Something evil is hiding in the bowels of an old, dark house. It feeds on human teeth and speaks in Dolby-intensified whispers. Could there [Gasp] be more than one it? Troy Nixey's sleek-'n'-polished remake of the 1973 telefilm of the same name establishes a suitably creepy atmosphere, especially in its gruesome early-20th-century prologue (a maid has her pearly whites chiseled from her gums by the house's mad-as-a-hatter owner). And there's a lot of promise in the subsequent present-day scenes, in which introverted young Sally Hurst (Madison) comes to live at the mansion with her divorced architect father, Alex (Pearce), and his new girlfriend, Kim (Holmes).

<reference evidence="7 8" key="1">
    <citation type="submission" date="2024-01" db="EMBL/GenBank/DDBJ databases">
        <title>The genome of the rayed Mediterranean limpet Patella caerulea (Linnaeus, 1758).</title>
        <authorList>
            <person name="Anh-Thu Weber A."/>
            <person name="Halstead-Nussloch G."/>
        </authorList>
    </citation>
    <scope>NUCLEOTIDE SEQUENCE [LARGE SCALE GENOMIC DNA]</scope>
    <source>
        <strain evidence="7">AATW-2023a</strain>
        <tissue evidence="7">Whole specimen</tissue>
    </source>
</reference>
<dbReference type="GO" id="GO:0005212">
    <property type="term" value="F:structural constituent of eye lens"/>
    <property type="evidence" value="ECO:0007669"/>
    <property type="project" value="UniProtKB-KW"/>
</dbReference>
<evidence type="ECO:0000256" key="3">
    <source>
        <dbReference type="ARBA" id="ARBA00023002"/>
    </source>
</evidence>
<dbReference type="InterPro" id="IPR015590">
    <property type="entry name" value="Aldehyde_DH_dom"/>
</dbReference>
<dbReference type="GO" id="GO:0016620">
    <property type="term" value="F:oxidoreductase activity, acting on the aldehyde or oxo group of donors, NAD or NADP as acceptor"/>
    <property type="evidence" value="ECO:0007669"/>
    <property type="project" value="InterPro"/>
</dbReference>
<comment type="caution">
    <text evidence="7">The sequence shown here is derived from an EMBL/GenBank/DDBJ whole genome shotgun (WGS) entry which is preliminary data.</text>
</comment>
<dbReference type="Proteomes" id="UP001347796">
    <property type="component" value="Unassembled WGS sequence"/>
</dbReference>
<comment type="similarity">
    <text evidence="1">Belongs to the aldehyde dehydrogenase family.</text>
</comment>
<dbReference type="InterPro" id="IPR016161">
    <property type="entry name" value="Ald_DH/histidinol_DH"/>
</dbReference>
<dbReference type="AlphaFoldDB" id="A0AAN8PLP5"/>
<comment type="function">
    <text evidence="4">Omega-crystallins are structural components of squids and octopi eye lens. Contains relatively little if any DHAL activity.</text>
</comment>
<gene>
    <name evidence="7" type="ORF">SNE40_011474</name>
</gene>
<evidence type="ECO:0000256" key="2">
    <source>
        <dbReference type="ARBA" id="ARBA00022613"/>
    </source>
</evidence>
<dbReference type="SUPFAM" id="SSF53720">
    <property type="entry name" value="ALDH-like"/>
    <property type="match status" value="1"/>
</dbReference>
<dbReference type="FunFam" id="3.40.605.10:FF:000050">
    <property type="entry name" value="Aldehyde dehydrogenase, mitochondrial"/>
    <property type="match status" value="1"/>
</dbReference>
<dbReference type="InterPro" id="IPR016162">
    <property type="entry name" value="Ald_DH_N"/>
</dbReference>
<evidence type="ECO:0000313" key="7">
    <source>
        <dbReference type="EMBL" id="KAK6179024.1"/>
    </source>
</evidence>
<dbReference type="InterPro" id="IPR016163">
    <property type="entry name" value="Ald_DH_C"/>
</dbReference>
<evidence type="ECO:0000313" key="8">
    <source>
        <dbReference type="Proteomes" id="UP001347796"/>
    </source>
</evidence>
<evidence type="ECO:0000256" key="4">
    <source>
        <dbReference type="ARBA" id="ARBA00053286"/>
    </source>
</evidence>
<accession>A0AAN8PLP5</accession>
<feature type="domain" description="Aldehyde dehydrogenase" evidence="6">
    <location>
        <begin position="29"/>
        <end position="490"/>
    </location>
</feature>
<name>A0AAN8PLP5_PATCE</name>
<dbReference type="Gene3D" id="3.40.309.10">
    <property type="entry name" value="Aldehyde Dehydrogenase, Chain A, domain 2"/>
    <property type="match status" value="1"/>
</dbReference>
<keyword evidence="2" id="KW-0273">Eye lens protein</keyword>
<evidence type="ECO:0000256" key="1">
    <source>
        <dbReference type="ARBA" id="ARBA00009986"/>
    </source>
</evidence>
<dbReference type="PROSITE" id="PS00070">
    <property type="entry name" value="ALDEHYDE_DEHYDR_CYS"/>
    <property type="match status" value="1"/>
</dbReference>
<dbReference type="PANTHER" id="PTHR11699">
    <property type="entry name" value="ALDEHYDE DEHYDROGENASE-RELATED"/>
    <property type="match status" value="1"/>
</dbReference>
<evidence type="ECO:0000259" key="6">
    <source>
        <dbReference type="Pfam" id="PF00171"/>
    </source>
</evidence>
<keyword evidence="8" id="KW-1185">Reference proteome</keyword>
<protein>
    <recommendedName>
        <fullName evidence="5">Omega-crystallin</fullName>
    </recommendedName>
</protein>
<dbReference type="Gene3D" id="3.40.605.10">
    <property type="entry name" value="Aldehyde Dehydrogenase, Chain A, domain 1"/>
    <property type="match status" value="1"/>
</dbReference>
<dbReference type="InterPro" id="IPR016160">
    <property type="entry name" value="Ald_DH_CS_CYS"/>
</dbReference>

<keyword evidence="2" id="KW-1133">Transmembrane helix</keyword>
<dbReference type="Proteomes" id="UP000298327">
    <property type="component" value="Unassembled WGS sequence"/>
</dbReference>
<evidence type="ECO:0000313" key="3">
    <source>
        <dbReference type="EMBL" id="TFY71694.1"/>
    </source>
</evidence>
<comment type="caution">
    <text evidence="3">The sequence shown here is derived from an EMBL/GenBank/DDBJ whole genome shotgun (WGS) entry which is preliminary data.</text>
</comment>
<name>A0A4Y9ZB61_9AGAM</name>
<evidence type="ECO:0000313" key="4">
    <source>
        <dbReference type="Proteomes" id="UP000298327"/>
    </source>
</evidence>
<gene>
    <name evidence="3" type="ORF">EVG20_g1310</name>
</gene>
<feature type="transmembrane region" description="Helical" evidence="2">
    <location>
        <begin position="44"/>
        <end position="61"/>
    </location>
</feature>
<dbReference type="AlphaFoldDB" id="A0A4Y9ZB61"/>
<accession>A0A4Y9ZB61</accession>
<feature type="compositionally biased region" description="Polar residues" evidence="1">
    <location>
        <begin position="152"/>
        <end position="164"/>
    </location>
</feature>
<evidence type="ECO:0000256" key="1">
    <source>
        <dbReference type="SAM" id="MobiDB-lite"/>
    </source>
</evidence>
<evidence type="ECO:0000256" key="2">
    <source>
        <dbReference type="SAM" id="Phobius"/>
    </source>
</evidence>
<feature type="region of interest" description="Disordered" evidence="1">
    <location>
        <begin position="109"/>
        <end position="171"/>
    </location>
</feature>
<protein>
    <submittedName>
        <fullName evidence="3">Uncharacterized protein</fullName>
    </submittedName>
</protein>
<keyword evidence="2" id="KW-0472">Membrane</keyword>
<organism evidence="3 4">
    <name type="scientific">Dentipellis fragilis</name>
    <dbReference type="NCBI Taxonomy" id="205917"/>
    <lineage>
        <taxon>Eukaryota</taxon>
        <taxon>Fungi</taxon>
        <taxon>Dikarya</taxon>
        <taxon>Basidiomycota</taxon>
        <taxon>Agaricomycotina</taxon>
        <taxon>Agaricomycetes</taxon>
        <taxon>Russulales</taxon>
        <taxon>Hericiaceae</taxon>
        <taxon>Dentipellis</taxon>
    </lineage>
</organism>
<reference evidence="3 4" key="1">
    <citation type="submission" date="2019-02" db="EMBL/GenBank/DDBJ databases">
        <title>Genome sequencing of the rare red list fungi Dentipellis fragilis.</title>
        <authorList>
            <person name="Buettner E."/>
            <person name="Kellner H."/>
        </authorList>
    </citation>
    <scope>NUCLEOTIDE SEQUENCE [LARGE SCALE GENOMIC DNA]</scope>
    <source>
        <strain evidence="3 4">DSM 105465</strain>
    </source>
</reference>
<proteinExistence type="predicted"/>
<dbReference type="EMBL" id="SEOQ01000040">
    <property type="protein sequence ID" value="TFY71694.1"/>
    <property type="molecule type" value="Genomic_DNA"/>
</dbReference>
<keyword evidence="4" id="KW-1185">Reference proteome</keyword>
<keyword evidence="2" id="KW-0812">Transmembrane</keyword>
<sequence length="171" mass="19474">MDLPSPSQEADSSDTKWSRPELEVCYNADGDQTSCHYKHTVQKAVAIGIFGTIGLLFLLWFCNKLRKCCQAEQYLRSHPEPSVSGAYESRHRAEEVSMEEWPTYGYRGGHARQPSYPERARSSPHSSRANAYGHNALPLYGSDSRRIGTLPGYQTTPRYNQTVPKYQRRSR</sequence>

You can sense producer and cowriter Guillermo del Toro's hand in every shadowy nook and cranny, in every ominous whisper from the house's heating ducts. Initially, the horror trappings seem a mere pretext to explore Sally's sense of betrayal at the dissolution of her parents' marriage and the unspoken threat of this new mother figure. (Even the talking teddy bear Kim gives the ornery youngster takes on a vaguely menacing air.) Yet when the monsters finally show themselves, this potent theme is lost amid a lot of proficiently staged but insubstantial scare scenes---heavy on musical stingers and weightless CGI. Still, take note, all you Scientology schadenfreudists: The fate that befalls Mrs. Tom Cruise is more than worth the price of admission.
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